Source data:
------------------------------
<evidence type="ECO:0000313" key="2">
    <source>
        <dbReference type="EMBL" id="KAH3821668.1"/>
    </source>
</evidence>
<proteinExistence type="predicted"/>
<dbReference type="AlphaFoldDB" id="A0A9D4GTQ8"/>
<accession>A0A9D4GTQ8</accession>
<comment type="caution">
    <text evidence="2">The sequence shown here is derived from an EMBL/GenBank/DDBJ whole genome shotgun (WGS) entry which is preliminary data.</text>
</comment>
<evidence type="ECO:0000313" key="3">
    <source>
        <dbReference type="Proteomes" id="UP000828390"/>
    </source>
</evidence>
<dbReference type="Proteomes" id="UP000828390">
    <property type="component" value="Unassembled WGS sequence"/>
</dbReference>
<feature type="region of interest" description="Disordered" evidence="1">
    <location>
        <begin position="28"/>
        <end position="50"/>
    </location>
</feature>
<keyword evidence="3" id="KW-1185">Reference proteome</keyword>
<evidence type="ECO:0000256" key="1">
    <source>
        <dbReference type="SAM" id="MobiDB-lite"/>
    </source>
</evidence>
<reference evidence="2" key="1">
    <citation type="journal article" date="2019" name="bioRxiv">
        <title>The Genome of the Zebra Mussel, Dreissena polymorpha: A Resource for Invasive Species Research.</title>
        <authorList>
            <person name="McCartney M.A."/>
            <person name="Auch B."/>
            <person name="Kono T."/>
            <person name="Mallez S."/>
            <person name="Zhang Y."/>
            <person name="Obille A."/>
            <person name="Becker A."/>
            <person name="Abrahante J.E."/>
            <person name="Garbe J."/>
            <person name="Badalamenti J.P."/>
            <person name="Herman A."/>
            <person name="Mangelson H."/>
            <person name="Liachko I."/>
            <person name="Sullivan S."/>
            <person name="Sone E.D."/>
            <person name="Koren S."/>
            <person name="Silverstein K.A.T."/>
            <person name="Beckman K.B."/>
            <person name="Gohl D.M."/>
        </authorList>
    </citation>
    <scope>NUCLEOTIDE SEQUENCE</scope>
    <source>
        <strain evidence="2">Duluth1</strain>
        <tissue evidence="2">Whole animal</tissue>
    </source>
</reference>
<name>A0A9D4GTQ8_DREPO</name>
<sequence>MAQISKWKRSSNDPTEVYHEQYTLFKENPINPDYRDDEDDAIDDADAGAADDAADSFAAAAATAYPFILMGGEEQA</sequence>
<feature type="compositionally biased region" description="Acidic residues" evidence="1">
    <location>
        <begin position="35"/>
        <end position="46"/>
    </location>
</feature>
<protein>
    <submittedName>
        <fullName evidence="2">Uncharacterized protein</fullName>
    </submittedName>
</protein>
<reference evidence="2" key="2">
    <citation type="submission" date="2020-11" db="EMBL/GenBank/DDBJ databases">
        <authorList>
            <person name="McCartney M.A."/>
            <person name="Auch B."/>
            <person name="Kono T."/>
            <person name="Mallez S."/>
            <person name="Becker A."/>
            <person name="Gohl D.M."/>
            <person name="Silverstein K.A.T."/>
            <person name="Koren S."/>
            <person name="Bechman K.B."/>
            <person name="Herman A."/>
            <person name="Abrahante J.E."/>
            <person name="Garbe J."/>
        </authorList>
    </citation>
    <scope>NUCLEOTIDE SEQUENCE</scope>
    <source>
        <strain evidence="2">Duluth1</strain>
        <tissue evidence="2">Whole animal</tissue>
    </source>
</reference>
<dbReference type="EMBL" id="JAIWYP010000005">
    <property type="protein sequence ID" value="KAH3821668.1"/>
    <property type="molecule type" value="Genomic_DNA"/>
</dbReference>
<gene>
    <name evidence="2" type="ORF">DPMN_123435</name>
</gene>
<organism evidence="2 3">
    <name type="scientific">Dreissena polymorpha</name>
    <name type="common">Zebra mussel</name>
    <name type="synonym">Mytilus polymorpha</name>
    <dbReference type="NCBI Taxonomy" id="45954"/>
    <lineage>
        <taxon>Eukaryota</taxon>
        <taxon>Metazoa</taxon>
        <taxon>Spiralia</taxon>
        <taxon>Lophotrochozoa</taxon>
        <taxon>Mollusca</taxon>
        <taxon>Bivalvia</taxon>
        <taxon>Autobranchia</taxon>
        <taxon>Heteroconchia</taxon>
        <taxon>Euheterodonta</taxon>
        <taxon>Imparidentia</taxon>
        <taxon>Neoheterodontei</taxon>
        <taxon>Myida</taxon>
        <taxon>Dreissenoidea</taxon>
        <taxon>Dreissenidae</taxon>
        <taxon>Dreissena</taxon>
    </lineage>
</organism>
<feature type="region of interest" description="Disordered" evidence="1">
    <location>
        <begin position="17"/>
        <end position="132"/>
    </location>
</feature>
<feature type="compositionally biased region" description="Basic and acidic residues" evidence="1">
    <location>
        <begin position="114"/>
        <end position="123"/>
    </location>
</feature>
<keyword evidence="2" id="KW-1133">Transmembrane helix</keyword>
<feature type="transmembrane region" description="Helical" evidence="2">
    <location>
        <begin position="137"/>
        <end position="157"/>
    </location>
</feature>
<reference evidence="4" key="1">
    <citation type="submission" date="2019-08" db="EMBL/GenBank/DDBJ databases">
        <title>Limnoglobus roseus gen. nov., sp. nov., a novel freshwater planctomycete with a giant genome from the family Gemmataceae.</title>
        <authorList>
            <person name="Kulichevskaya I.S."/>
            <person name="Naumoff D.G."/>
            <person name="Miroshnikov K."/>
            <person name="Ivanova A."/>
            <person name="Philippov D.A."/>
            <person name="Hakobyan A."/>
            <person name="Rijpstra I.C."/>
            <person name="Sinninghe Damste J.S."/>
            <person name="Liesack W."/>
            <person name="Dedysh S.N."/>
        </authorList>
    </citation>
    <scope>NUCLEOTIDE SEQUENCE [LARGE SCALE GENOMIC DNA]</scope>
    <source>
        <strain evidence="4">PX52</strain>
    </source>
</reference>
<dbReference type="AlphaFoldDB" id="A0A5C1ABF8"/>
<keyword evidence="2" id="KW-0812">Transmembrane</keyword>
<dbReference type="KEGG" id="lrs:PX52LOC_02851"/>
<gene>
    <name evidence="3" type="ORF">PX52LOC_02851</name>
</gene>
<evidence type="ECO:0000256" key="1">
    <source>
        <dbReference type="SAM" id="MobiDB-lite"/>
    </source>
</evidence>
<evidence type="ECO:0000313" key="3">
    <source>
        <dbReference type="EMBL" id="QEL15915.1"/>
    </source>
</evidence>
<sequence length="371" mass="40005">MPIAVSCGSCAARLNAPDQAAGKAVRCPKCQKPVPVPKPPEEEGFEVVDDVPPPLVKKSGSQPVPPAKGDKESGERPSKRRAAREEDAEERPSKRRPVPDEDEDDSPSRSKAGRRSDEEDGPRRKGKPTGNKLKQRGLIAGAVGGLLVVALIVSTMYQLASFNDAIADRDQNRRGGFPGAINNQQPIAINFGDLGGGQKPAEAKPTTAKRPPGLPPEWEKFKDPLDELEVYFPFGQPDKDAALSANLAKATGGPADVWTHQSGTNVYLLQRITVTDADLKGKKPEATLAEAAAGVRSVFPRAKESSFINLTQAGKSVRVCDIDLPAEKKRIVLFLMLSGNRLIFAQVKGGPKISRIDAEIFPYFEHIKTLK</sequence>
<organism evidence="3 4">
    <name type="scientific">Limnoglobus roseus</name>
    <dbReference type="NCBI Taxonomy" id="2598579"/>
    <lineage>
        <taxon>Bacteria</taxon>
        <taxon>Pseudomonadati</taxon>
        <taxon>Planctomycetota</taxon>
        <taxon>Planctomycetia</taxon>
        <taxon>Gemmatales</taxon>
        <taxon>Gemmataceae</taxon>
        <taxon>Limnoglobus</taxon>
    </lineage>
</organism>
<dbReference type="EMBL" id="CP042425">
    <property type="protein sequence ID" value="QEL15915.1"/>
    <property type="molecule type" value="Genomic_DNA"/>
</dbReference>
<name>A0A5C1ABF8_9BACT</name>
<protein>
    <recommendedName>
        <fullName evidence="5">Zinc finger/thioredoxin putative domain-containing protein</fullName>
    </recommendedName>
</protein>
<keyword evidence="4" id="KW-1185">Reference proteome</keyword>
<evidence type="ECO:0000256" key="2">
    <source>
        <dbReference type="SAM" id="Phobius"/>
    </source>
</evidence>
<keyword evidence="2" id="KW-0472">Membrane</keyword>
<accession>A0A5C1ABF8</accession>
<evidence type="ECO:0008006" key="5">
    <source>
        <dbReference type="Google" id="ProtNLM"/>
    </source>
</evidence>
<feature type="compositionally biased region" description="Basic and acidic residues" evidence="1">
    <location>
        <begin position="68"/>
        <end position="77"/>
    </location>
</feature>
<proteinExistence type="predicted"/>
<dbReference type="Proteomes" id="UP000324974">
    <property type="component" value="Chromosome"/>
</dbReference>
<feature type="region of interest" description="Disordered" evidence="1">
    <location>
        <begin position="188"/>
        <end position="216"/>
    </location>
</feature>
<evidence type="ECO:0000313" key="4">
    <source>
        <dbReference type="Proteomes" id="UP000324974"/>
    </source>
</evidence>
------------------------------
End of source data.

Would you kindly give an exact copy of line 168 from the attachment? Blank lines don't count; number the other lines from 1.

</reference>